Chapter 2: “The Naked Launch: Assigning Blame for the Challenger Explosion”
As Collins & Pinch mention, everyone alive remembers where they were when the Space Shuttle Challenger exploded. Of course, their first edition of this book was published in 1998 before 9/11 and the 2003 Space Shuttle Columbia disaster. Many of you might not remember those events, but, obviously, 9/11 was a very tumultuous time when the public searched for answers, so, if you were old enough, you probably remember where you were. I remember the 2003 Space Shuttle Columbia disaster, but, as the nation was gearing up for an invasion of Iraq, and we already had troops in Afghanistan, there wasn’t the same attention paid to it as to the Challenger disaster, which we discussed for months. As an aside, I was living outside Washington, DC, on 9/11 (teaching at George Mason University), so I was very much searching for answers and continued to anticipate the anniversary every year…until 2020. Yes, the 20th anniversary had more significance, but, I hate to say it, COVID pushed 9/11 out of my mind. It wasn’t until I heard a report on the radio about that day’s memorial for 9/11 victims that I remembered the significance of the day. Perhaps COVID-19 has replaced 9/11 for our main collective cultural event of trauma.
Similar to the “fog of war,” there’s a fog surrounding catastrophic events—lots of doubt, confusion, and misinformation. Sometimes it’s easy to figure out the immediate cause of a technological catastrophe, but it’s not as easy to have a bigger picture view in the moment or shortly after.
Three Things to Take Away From Ch. 2
- Judging past decisions can be skewed by hindsight. The Challenger disaster has many stories; there’s no single narrative.
- The details of the explosion that reached the public were incomplete and made into sound bites or easily consumed visuals.
- NASA and Thiokol engineers arrived at their decisions based on assumptions about the shuttle that were in dispute. The key players had to make arguments for or against launching.
Why still study the Challenger disaster?
Important Lessons/Questions to Consider
Continuing on the theme of more questions than answers, I hope the Challenger disaster reading allows you to think more about the rhetoric of technology. The discourse surrounding the Challenger disaster influences how people—lay person and expert—(re)construct the meaning of the event. In other words, the audience’s assumptions and the information filtered 2nd, 3rd, 4th hand…lead to conclusions.
It’s important to know your audience. Sometimes that’s easy, but often times it’s not. Although speakers can’t completely control their messages, understanding how an audience might interpret one’s message is important. Consider the following types of people below. How might a person of that disposition conclude regarding the Challenger disaster? Consider generic assumptions that a person may have and how that influences their conclusions.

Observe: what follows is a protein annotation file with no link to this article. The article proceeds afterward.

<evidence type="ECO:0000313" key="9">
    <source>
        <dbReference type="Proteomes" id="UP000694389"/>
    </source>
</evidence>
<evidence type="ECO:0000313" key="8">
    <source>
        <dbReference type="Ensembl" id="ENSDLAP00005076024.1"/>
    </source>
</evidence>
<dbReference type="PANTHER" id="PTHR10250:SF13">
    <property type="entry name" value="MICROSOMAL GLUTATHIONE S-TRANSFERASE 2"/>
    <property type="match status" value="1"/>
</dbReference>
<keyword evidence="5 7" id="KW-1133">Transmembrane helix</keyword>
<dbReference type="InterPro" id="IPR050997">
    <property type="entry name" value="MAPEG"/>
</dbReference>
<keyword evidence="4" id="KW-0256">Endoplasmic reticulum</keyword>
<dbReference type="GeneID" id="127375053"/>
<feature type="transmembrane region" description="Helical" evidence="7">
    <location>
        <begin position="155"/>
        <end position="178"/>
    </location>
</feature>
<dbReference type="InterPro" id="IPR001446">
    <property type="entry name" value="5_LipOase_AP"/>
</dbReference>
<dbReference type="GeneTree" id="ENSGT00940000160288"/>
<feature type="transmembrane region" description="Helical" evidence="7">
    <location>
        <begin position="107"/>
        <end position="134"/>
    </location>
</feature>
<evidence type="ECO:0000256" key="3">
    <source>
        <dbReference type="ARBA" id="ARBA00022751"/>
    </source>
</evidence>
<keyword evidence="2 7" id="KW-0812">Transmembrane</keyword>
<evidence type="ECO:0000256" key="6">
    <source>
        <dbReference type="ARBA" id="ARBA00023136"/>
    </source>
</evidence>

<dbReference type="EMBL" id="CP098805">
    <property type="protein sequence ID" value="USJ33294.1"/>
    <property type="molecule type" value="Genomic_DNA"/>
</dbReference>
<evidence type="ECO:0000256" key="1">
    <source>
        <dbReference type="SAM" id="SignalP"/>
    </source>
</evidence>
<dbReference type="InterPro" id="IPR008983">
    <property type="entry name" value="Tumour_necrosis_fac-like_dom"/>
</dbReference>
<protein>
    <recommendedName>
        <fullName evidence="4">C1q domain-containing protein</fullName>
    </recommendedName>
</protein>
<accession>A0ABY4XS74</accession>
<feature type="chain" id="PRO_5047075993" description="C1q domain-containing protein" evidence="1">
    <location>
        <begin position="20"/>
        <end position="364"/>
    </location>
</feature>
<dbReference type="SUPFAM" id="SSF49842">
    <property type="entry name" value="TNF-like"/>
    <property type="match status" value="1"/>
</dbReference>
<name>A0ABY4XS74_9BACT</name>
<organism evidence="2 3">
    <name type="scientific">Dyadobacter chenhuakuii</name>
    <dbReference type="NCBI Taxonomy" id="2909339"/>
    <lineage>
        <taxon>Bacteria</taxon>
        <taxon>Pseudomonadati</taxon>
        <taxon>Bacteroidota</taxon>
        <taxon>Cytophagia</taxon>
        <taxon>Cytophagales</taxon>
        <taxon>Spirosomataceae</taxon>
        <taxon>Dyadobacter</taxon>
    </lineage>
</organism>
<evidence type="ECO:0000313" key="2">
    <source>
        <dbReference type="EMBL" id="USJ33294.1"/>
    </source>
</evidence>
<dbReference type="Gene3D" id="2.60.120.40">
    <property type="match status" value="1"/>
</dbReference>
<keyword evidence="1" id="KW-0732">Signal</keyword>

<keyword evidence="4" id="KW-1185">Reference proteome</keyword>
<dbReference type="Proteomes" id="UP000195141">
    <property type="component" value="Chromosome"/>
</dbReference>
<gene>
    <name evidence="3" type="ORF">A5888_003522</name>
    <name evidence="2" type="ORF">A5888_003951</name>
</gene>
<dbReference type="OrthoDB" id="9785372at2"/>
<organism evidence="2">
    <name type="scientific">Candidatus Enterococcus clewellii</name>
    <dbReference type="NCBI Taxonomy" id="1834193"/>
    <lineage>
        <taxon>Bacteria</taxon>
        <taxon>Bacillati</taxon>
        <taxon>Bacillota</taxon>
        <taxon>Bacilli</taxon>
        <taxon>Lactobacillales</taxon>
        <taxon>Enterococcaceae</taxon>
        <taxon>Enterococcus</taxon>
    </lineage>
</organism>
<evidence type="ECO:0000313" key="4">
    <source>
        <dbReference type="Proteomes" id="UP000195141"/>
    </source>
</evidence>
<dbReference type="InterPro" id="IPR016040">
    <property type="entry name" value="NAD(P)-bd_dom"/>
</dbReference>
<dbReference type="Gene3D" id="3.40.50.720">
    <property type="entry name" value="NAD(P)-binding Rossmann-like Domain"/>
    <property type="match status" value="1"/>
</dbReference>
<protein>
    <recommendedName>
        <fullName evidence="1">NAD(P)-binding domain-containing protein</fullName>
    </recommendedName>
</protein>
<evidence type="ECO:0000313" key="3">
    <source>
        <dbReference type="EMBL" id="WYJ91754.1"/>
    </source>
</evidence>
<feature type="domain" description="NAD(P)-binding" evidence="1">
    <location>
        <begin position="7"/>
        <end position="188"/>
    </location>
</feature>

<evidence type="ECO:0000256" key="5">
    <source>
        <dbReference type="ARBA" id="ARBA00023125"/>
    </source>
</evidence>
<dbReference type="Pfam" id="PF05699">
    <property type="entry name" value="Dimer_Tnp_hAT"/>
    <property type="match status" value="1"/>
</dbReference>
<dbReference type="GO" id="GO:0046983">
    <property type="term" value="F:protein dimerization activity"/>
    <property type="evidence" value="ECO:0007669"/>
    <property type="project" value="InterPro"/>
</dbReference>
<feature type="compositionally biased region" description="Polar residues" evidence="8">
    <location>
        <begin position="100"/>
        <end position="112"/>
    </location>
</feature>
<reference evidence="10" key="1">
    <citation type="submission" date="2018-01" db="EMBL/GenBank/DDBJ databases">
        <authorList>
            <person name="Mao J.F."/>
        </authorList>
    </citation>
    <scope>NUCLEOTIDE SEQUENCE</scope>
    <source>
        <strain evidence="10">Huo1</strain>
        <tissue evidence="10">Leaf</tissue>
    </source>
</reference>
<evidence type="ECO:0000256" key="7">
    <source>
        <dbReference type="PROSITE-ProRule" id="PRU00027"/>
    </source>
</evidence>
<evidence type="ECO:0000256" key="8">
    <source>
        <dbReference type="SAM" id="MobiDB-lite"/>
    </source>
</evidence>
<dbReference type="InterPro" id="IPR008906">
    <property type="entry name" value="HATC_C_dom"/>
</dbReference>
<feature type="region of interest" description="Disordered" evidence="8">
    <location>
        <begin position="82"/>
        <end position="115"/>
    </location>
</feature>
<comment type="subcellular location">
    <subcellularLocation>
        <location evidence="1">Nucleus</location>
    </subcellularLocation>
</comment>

- Conspiracy theorist—the government always lies and covers up facts
- World-renowned physicists—they know their words will influence the public
- Politician against funding NASA
- A voter very much in favor of funding for NASA
- pp. 41-42: The popular belief for the Challenger disaster: “NASA managers succumbed to production pressures, proceeding with a launch they knew was risky in order to keep on schedule.
- p. 43: “After the event it is easy to slot the heroes and villains into place. It is harder to imagine the pressures, dilemmas, and uncertainties facing the participants” making the decisions.
- p. 66: “The problems with the joint were not…suppressed or ignored by NASA, the engineers were actually too well aware of the problems and the risks.”
- p. 48: Burden of proof: “The engineers at Marshall had a reputation for being conservative and rigorous; they saw it as their job to keep the contractor honest by trying to ‘shoot down’ their data and their analyses.”
A stance from this perspective would be more than just skeptical. The engineers would approach the contractors as adversaries, forcing them to overcome a hostile audience.
- p. 74: “[A] risk-free technology is impossible and that assessing the working of a technology and the risks attached to it are always inescapable matters of human judgement.”
- p. 74: “[T]he technical cause of the Challenger accident is to this day [as of 1998] not absolutely certain.”
Consider the rhetoric of the two phrases:
“the Challenger accident” vs. “the Challenger disaster”
It’s probably obvious that labeling it “the Challenger accident” might possibly deflect that anyone was to blame; after all, it was just an accident. Whereas, “the Challenger disaster” conveys an inflammatory tone. Another key takeaway is that both phrasings are rhetorical. Furthermore, what’s the rhetoric of “the Challenger debacle”?
Similarity and Difference
- p. 50: “Things appear similar or different depending on the context of use.”
- p. 51: “Because most tests only simulate how the technology will be used in practice, the crucial question in judging test outcomes becomes: how similar is the test to the actual use?”
All description is done by comparison (to a large extent). When you define something, you use metaphors, similes, analogies, and other words. To explain an unfamiliar concept, you use a familiar concept to compare to it. For instance, the Internet protocol, TCP/IP is needed to have information successfully transmitted across networks. Without that, computers wouldn’t be able to talk to each other. Data wouldn’t be able to be assembled for delivery or compiled by the receiving computer. It would be like trying to have a conversation with another person who doesn’t speak your language. The words get to you, but you can’t translate them.
***The above bolded words are communication words that metaphorically show how “talk” relates to computer networking: Computers don’t talk the way humans do…yet…but they certainly communicate. This is one of many metaphorical uses of personification and technology. Ever “downloaded” with someone?